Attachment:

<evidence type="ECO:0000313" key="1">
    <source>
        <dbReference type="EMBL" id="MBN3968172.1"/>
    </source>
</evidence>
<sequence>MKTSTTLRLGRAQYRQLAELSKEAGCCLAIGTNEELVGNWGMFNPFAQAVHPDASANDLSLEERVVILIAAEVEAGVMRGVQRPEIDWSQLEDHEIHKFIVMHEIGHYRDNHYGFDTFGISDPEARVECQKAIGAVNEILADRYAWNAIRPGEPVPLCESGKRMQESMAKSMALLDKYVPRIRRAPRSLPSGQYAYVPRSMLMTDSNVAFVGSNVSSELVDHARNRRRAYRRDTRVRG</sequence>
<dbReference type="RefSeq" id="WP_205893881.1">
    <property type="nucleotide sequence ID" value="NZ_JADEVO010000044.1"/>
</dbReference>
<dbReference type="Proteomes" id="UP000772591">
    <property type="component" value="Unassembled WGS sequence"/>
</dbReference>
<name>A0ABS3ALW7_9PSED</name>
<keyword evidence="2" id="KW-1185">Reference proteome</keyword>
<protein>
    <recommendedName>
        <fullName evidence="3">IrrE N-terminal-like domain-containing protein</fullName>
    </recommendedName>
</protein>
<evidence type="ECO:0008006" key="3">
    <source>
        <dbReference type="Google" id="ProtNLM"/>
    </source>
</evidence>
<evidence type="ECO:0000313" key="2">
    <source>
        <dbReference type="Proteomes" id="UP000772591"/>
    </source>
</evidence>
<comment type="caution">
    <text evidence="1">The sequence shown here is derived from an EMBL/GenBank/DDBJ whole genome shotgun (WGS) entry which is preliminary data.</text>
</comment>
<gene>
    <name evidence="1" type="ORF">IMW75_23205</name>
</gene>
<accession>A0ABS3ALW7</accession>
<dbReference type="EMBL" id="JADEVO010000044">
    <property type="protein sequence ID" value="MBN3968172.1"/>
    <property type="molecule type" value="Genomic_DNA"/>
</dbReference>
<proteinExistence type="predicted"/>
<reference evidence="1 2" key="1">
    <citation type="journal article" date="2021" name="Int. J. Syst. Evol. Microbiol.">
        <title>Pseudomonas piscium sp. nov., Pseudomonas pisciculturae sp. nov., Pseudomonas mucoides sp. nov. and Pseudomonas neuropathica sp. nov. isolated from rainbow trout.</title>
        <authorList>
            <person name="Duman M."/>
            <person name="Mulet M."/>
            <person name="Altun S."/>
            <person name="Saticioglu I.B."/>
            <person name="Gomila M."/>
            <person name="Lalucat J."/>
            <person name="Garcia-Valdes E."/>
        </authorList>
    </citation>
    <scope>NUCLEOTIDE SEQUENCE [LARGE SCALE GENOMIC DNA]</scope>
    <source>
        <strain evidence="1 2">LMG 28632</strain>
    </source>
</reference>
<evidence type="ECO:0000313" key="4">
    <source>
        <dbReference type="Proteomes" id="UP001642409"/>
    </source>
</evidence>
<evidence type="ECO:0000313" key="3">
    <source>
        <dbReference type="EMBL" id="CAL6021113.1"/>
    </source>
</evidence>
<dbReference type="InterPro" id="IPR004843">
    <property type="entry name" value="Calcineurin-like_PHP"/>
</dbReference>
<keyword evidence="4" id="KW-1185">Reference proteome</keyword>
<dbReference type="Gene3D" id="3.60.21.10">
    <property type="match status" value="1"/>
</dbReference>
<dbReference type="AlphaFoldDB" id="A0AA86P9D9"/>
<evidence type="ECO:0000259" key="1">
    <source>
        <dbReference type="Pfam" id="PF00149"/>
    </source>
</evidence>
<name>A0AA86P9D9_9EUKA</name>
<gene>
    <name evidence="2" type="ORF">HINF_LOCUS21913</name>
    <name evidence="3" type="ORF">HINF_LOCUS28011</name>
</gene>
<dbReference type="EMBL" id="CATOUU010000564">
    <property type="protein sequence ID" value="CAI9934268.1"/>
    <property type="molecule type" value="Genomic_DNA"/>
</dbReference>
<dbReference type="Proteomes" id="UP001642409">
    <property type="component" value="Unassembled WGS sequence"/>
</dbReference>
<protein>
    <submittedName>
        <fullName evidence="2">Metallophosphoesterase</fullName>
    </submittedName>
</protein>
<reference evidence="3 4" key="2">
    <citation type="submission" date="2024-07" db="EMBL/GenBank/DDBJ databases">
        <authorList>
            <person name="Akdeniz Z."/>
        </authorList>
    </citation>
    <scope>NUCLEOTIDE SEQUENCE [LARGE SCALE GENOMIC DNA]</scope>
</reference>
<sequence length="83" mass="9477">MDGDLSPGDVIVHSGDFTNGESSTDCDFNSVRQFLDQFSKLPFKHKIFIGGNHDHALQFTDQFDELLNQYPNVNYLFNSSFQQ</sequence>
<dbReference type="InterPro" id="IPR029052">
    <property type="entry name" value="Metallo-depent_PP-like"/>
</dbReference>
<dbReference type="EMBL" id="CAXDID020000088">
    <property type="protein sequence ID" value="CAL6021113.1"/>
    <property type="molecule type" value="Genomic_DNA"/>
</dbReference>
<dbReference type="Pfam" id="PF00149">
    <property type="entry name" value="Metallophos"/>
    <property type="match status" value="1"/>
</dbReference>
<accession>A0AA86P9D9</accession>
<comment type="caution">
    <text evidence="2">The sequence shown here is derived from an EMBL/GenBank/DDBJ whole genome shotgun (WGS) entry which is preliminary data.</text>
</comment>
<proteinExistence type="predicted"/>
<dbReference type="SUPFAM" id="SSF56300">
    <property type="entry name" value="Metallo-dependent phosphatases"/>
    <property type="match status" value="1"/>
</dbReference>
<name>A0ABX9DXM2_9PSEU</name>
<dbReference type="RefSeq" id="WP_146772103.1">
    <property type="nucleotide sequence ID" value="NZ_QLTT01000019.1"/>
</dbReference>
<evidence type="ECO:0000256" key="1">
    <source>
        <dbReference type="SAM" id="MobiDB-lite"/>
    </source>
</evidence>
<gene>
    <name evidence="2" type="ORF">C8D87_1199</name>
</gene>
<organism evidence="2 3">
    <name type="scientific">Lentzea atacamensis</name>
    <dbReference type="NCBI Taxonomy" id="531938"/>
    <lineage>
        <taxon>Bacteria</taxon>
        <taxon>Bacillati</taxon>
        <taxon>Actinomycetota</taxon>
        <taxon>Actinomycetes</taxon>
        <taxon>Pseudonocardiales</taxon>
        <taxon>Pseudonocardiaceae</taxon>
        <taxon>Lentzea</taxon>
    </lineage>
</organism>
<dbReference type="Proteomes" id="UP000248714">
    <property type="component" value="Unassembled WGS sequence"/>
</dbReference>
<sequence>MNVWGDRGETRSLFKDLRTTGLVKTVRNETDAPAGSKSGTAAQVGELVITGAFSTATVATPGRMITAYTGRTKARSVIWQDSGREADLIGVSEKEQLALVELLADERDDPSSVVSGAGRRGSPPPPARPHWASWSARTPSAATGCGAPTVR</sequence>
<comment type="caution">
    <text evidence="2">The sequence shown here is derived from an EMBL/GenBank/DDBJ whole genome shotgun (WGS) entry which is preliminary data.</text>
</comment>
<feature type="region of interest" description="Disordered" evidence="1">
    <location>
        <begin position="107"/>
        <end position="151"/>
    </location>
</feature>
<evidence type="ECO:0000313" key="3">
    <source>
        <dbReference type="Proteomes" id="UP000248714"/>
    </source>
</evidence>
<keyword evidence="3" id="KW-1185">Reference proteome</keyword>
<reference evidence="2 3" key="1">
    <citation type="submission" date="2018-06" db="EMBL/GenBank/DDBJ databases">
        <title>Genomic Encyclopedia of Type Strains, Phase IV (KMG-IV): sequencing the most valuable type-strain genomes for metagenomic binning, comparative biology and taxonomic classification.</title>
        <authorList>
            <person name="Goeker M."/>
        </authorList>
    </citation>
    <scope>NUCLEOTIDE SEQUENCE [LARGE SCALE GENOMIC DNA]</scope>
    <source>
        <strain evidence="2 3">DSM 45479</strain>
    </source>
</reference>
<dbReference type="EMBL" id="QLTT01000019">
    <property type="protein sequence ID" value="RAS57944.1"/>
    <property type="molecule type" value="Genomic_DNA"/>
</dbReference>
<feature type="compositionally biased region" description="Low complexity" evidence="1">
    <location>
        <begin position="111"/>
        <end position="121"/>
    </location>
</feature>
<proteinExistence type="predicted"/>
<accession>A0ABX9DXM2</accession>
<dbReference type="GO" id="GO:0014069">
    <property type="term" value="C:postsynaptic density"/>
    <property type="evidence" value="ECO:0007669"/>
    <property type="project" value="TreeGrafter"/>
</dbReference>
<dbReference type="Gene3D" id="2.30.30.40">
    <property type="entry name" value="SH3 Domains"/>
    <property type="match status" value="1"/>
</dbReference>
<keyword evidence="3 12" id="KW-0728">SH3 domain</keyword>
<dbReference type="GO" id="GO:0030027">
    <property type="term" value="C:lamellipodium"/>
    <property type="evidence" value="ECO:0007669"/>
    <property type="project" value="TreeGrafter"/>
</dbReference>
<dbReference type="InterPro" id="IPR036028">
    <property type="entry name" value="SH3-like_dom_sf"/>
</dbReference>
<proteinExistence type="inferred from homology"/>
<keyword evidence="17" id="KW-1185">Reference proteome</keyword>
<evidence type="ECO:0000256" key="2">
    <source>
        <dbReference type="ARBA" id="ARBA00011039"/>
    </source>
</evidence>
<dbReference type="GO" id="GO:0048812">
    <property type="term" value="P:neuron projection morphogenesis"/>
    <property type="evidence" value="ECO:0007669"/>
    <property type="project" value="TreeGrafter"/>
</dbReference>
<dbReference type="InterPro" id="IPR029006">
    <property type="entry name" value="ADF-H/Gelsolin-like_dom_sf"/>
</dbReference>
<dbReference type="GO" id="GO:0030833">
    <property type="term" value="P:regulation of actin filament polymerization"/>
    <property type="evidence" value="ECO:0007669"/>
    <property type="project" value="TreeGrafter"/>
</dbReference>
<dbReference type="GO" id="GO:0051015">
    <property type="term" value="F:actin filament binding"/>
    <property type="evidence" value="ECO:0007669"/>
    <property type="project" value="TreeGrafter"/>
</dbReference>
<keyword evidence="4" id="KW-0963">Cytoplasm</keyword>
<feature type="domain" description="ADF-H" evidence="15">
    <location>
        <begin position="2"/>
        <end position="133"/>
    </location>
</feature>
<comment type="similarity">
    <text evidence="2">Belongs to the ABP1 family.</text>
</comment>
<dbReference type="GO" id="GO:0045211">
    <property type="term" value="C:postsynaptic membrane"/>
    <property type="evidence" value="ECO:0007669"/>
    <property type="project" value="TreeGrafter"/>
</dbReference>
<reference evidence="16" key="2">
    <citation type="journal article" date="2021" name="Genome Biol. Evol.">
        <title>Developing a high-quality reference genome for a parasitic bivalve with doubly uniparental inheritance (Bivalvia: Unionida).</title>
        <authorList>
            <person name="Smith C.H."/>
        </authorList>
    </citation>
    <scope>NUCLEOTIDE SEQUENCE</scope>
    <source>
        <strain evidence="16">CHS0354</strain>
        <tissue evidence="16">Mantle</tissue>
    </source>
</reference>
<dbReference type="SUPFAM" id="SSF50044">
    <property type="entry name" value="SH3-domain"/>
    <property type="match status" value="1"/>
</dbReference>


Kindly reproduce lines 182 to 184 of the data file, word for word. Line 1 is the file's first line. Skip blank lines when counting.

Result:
        <strain evidence="2 3">DSM 45479</strain>
    </source>
</reference>